Soothe sore muscles and seek out rare bones in Wyoming's "Hot City."
In my one childhood memory of Thermopolis, a rope swing dangles over a steaming pool that seems to whisper jump! Years later, when I brought my son and daughter to this central Wyoming town, I filled out the picture. Sliced by the Bighorn River and flanked by the Owl Creek Mountains, Thermopolis has a six-block brick old town with streets wide enough for a mule team to turn around in. This is not the cappuccino West. It’s the Old West, complete with cowboy bars and low-slung motels decorated with cowboy art. Dining is simple but hearty: buffalo steaks at the Safari Club (lined with African wildlife trophies) and shrimp fajitas at the lively Las Fuentes. From the Plaza Hotel, inside Hot Springs State Park, we walked to the "smoking waters" that Arapaho Chief Sharp Nose and Shoshone Chief Washakie sold to the U.S. government in 1896 for $60,000. The park’s Big Spring, where 2,000 gallons bubble up each minute, is reputedly the world’s largest thermal spring, and the 127° F water flows to several concessions. We liked the Star Plunge for its warm outdoor pool, Vapor Cave steam room, and 500-foot slide. Hellie’s Tepee Spa was just as pleasurable. I never did find my rope swing, but a long soak in the 104° F water at the State Bath House consoled me, as did the free admission—a legacy of Chief Washakie’s hope that "all may receive that great blessing of bodily health in bathing." (The state baths are now closed for renovation; they reopen in May.)
At Legend Rock, a sandstone cliff off Highway 120 some 30 miles from town, see 2,000-year-old petroglyphs of bison, deer, and birds, plus what may well be Wyoming’s only rock-art rabbit. Find directions at www.thermopolis.com .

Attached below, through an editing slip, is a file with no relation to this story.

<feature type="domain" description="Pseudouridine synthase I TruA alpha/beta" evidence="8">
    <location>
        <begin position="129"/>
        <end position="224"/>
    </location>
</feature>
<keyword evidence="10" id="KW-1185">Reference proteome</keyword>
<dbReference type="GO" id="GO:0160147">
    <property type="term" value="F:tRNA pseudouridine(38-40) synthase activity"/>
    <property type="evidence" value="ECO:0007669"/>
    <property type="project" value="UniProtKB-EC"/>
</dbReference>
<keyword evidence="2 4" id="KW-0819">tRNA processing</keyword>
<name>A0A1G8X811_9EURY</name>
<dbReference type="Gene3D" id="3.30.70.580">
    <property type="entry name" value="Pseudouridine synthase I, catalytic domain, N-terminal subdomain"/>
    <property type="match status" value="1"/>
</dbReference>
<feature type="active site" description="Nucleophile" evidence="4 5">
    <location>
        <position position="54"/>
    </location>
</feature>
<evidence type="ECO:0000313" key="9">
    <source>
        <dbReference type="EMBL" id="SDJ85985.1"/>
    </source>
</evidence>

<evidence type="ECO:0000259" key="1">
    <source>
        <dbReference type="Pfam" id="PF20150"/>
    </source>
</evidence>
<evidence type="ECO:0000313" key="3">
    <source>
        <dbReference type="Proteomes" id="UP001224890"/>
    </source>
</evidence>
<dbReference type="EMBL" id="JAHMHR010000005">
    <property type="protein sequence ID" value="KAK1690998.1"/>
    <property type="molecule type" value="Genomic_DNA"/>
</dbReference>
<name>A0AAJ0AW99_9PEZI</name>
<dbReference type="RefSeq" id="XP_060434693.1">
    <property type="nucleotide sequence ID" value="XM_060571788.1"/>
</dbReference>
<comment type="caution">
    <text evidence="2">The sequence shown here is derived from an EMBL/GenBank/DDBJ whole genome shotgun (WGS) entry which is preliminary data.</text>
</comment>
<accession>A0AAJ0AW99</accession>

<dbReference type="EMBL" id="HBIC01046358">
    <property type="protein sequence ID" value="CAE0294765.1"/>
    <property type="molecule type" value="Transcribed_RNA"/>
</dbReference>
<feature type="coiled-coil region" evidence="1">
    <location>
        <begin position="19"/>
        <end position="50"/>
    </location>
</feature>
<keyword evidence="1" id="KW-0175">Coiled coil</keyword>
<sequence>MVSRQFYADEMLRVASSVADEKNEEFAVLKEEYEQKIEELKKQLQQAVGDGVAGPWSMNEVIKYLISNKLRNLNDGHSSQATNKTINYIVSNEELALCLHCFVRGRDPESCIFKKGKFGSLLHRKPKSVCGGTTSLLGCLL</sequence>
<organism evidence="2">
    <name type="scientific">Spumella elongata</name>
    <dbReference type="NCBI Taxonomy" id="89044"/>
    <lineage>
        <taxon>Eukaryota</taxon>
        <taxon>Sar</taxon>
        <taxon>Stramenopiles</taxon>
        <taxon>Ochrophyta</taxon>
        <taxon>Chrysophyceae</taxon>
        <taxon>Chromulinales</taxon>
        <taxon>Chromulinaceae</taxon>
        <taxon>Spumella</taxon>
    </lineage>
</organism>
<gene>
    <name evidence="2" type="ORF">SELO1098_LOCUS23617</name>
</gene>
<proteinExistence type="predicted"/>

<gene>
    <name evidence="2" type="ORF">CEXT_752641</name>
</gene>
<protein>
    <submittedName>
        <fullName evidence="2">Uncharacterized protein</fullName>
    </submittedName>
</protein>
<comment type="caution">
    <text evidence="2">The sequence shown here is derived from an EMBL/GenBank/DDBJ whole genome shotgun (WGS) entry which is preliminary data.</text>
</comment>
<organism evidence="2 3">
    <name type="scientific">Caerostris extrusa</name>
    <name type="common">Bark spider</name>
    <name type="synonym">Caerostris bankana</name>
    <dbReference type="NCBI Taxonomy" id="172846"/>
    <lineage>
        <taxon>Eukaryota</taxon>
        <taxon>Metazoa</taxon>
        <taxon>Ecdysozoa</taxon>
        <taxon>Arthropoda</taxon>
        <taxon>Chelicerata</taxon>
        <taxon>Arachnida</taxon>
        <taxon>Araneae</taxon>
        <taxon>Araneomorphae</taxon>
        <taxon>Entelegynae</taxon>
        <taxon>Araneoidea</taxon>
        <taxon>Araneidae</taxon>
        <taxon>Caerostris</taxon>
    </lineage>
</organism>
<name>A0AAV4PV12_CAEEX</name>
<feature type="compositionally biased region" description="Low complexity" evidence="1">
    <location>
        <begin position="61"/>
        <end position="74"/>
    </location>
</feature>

Relaxed and happy, we set out for downtown. At the quirky Dancing Bear Folk Center, we found a 5,000-piece collection of barbed wire and tools, along with 1,000 teddy bears modeled on luminaries from Queen Elizabeth to Grizzly Adams and life-size wax figures including Chief Washakie. Two miles down the highway at the Wyoming Dinosaur Center, a 19-foot-tall Camarasaurus held my son captive. We pulled ourselves away for a short van ride out to Warm Springs Ranch, site of some 80 dinosaur digs. As we dug bones with the museum staff, my daughter announced that she hoped to become a paleontologist. I looked down at her bright face and ached to whisper jump!
Photography courtesy Town of Thermopolis
This article was first published in March 2006. Some facts may have aged gracelessly. Please call ahead to verify information.
Pick up AAA's Colorado & Wyoming map, Northwest CampBook, and Idaho, Montana & Wyoming TourBook. For more information, contact the Chamber of Commerce: 119 S. Sixth St., (800) 786-6772, www.thermopolis.com . Area code is 307 unless otherwise noted.
Las Fuentes Fine Mexican Dining 530 Arapahoe St., 864-3192. Safari Club Restaurant 115 E. Park St., 864-3131.